Tigers and Leopards Protected in China's New Park, Which Is Larger Than Yellowstone

A Siberian tiger, also known as an Amur tiger, moves quietly through the forest. (Photo: MattiaATH/Shutterstock)

In the northeastern corner of China, a huge new 5,600-square-mile reserve has been established to protect two of the most endangered species of big cats in the world: the Amur leopard and the Siberian tiger, also known as the Amur tiger. The park, in the provinces of Jilin and Heilongjiang, will be part of the country's new park system, which is being encouraged by Xi Jinping, the head of the Communist party and the country’s president, according to state news services. Jinping wants the parks system to be part of an "ecological civilization" in China, which currently leads the world in both pollution and investment in green technology.

This is important news for the imperiled cats. By 2007, there were fewer than 30 Amur leopards in the wild, and the population for the Amur tiger got as low as five in China, though there were additional cats across the border in Russia, which had instituted some protections during Soviet rule. China quit logging in the area, which helped some cats recover, and a small reserve along the border offered just enough space to allow the cats to increase their numbers in recent years.

But those gains are precarious. According to the International Union for Conservation of Nature, Amur tigers and leopards face “numerous threats, including encroaching civilization, new roads, poaching, exploitation of forests and climate change.” Most of those threats have been alleviated, or at least significantly reduced, by designating this large area of protected lands as part of a formal government conservation plan. The plan for the park should be rolled out prior to 2020, so it's moving quickly.

Of course, when it comes to large predators like big cats, there will always be some human-animal conflict: Pet dogs and cattle have both been targeted by tigers and leopards that live closer to human settlements. According to the Huffington Post, "A spokesperson for Jilin’s Forestry Department said last year that there are plans to 'relocate some existing communities [and] factories from inside the national park area, so as to avoid conflicts between wildlife and human activities.'”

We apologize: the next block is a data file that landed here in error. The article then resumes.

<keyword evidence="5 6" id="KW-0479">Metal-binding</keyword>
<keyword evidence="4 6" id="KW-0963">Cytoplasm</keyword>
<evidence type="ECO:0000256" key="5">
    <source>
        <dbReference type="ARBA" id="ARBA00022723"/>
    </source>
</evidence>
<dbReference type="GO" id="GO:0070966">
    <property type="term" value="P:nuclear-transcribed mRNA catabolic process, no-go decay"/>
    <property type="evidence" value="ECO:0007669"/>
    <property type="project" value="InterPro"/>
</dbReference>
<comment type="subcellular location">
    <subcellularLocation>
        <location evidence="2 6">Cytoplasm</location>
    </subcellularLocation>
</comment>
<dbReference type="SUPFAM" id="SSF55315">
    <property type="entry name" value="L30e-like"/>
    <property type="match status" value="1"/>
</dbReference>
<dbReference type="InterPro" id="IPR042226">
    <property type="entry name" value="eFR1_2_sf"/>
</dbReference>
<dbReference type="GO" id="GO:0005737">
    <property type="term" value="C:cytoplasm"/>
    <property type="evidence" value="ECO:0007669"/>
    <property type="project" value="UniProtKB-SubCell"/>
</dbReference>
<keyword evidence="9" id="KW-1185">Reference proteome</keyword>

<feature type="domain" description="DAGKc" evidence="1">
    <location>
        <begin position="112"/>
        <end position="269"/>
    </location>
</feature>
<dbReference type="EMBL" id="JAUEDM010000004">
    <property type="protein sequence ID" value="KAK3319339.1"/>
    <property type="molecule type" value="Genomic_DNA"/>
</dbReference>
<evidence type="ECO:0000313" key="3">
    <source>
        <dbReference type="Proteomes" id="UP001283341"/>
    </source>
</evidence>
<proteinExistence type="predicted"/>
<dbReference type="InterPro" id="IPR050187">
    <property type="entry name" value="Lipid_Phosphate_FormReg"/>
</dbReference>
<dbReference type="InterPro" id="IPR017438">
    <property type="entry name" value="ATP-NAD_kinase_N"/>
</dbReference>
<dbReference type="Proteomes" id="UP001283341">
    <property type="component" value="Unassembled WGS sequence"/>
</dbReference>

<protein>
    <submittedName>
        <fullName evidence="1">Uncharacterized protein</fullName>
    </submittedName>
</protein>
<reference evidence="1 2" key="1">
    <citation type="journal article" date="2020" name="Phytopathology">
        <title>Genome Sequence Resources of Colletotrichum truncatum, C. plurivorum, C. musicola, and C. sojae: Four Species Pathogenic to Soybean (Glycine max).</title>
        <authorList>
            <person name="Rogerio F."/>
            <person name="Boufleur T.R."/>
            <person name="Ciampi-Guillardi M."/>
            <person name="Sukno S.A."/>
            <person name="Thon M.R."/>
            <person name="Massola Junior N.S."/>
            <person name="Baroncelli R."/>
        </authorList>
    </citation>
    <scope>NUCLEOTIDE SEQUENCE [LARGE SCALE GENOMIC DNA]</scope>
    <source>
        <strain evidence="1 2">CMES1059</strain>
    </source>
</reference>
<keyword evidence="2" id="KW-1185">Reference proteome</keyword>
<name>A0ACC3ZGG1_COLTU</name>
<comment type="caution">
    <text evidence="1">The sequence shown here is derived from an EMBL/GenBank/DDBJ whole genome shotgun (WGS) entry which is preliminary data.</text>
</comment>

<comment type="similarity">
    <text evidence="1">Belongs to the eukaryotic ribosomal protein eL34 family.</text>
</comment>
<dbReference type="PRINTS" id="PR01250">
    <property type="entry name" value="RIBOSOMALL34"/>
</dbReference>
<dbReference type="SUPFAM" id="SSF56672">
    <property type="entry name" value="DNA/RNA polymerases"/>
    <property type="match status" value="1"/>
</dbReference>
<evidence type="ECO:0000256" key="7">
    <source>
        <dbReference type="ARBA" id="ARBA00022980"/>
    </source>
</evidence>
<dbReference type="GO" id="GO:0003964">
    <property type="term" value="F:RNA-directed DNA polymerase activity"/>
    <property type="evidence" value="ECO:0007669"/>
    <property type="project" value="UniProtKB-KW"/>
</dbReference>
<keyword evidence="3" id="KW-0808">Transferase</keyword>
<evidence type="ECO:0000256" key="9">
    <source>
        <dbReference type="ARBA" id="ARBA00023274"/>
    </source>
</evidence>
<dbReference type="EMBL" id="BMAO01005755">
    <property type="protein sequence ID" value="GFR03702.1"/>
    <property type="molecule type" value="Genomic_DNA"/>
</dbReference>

The New York Times reported that China saw the U.S. as a "model" for this kind of conservation and its parks system generally. While it has thousands of nature reserves and protected areas (over 500,000 square miles of them), they have previously lacked organization.

“China wants to develop a national park system in line with international practices and standards, but also fitting into a Chinese context,” Rose Niu, now the chief conservation officer at the Paulson Institute, which is working with the Chinese government on the national parks plan, told the Times. (Niu helped establish other protected areas when she was China country director of the Nature Conservancy). “As someone working on conservation issues for 20 years, I believe this is significant progress that the Chinese government is making.

Niu points out that — like in the U.S., — protected areas don't just benefit endangered animals but also endangered human experiences.

“The Chinese want beautiful places and beautiful landscapes,” Niu said. “They want to enjoy the natural resources. These kinds of resources are less and less in China. China not only needs to fight pollution of air, water and soil, but it also needs to invest in its natural capital.”